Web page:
The Second Department, however, ordered a new trial, because the issue of whether the plaintiff sustained a serious personal injury within the meaning of the No–Fault Law should have been submitted to jury. In the court’s view, the No–Fault Law applied because the negligent operation of the bus was the proximate cause of plaintiff’s injuries, where, like here, the plaintiff’s theory of liability was that the accident resulted from the bus driver’s positioning of the bus next to a hole in the street when he pulled into the bus stop. The Court also found it significant that the plaintiff was not completely outside of the bus when the accident occurred.
Although is unclear what the Court meant when it stated that the plaintiff was not completely outside of the bus when the accident occurred, to the extent the decision in Manuel reaches a contrary conclusion under seemingly similar circumstances to this case, we decline to follow it as inconsistent with Walton. In Manuel, the Court seems to be conflating negligence during the use of a vehicle with the additional requirement of the No–Fault Law that the vehicle itself be the proximate cause of the victims’s injuries. The terms, however, are not synonymous. Indeed, in Argentina v. Emery World Wide Delivery Corp., 93 N.Y.2d 554, 693 N.Y.S.2d 493, 715 N.E.2d 495 (1999), the Court of Appeals highlighted the differences, in distinguishing Vehicle and Traffic Law § 388(1), which imposes liability on all vehicle owners for accidents resulting from negligence in the permissive use or operation of their vehicles, with the No–Fault Law. In Argentina, the Court held that under Vehicle and Traffic Law § 388 (1) the vehicle need not be the proximate cause of the victim’s injury before the vehicle’s owner may be held liable, thereby distinguishing Walton, which requires that the vehicle be the proximate cause of the victim’s injuries to trigger the No–Fault Law.
In Argentina, the plaintiff suffered injuries when a steel plate fell on him while he was unloading cargo from a truck owned by the defendants. He and his spouse sued the defendants in the United States District Court for the Southern District of New York, claiming that the defendant vehicle owner was liable for their damages under Vehicle and Traffic Law § 388(1), which, as noted above, imposes liability on all vehicle owners for accidents resulting from negligence in the permissive use or operation of their vehicles. Relying on Walton, the District Court granted the defendants’ motions for summary judgment on the ground that the vehicle itself was not a proximate cause of the injury. After plaintiffs appealed, the United States Court of Appeals for the Second Circuit certified several questions to the New York State Court of Appeals, including whether, under Vehicle and Traffic Law § 388(1), the vehicle must have been the proximate cause of the injury before the vehicle’s owner could be held vicariously liable.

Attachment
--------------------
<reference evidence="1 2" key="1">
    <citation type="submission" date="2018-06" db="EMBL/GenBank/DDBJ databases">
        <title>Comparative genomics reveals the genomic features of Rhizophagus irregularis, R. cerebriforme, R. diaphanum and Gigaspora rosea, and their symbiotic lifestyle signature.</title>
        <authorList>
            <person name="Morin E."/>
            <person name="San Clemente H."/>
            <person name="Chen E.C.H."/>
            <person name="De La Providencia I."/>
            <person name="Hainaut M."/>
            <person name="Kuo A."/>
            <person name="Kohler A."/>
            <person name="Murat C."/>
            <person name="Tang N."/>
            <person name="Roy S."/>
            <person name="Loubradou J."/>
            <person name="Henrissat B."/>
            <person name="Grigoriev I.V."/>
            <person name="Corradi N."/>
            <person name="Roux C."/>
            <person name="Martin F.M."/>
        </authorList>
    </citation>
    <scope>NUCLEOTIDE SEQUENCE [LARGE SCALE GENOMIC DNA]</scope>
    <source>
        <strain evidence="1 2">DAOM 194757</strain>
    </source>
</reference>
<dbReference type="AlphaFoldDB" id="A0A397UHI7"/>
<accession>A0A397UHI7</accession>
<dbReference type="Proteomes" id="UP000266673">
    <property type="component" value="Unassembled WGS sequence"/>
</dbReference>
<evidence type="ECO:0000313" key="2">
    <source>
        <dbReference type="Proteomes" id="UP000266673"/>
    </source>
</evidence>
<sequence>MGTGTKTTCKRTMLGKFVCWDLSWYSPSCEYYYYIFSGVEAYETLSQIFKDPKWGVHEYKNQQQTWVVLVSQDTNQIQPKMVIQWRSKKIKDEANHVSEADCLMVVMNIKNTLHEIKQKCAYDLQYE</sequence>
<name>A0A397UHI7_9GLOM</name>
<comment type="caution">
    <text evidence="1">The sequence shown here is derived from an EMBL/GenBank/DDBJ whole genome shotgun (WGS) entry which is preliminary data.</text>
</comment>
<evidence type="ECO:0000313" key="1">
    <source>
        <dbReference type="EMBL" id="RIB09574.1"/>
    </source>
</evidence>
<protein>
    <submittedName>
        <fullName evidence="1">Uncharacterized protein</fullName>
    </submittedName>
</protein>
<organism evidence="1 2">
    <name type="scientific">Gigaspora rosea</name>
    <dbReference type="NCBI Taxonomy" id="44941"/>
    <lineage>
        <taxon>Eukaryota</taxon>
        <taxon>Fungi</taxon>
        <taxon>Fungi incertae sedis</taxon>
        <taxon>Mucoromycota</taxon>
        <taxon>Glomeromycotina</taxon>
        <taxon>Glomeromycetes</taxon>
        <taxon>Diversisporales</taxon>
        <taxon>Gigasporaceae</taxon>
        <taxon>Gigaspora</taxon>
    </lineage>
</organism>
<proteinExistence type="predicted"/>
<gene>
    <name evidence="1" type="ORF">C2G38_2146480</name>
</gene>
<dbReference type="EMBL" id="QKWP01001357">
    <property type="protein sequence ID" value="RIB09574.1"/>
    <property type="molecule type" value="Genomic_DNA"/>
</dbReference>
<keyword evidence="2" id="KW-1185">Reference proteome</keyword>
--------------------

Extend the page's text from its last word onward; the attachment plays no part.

As to this question-whether liability under Vehicle and Traffic Law 388(1) is predicated upon the vehicle being a proximate cause of the injury-the Argentina Court held in the negative. The Court held that the district court had erroneously relied upon Walton when it interpreted use or operation pursuant to Insurance Law 5103(a)(1) synonymous to the standard under VTL § 388(1). The Court explained that the two laws are distinct, with different purposes. The Court therefore held that in light of the differing purposes, the No–Fault Law and section 388(1) of the Vehicle and Traffic Law should not be interpreted identically. Accordingly, the Court concluded:
The touchstone of no-fault liability is loss from the use or operation of a vehicle regardless of fault. It was enacted to compensate for injuries without proving negligence. On the other hand, the touchstone of section 388(1) is injury resulting from the negligence in the use or operation of a vehicle. To read an additional limitation into section 388(1) and require that the vehicle itself be the instrumentality or a proximate cause of plaintiff’s injury would tend to circumvent the statute’s negligence requirement and unduly limit its intended beneficial purpose. Thus, in Argentina, the Court of Appeals held that the liability of an owner pursuant to section 388(1) does not require that the vehicle be a proximate cause of the injury. Rather, the Court stated that the standard under which vicarious liability attaches under the statute is narrower: Negligence in the use of the vehicle must be shown, and that negligence must be a cause of the injury.
In Manuel, however, the Second Department considered the bus driver’s positioning of the bus next to a hole in the street, when he pulled over at the bus stop, to be a sufficient predicate to trigger the No–Fault Insurance Law. Of course, that conduct would be sufficient to trigger section 388(1), which imposes liability on all vehicle owners for accidents resulting from negligence in the permissive use of their vehicles. But under Walton, this is not sufficient to trigger the No–Fault Law, which contains the additional requirement that the vehicle be the proximate cause of the injur. We thus hold, that liability for the injuries sustained from a fall in a hole after alighting from a bus are more properly addressed outside the area of the No–Fault Law.
Accordingly, the order of the Supreme Court, Bronx County, entered May 26, 2010, which, to the extent appealed from as limited by the briefs, denied defendants Manhattan and Bronx Surface Transit Operating Authority and New York City Transit Authority’s cross motion for summary judgment dismissing the complaint based on the failure to establish a serious injury within the meaning of Insurance Law § 5102(d), should be affirmed, without costs.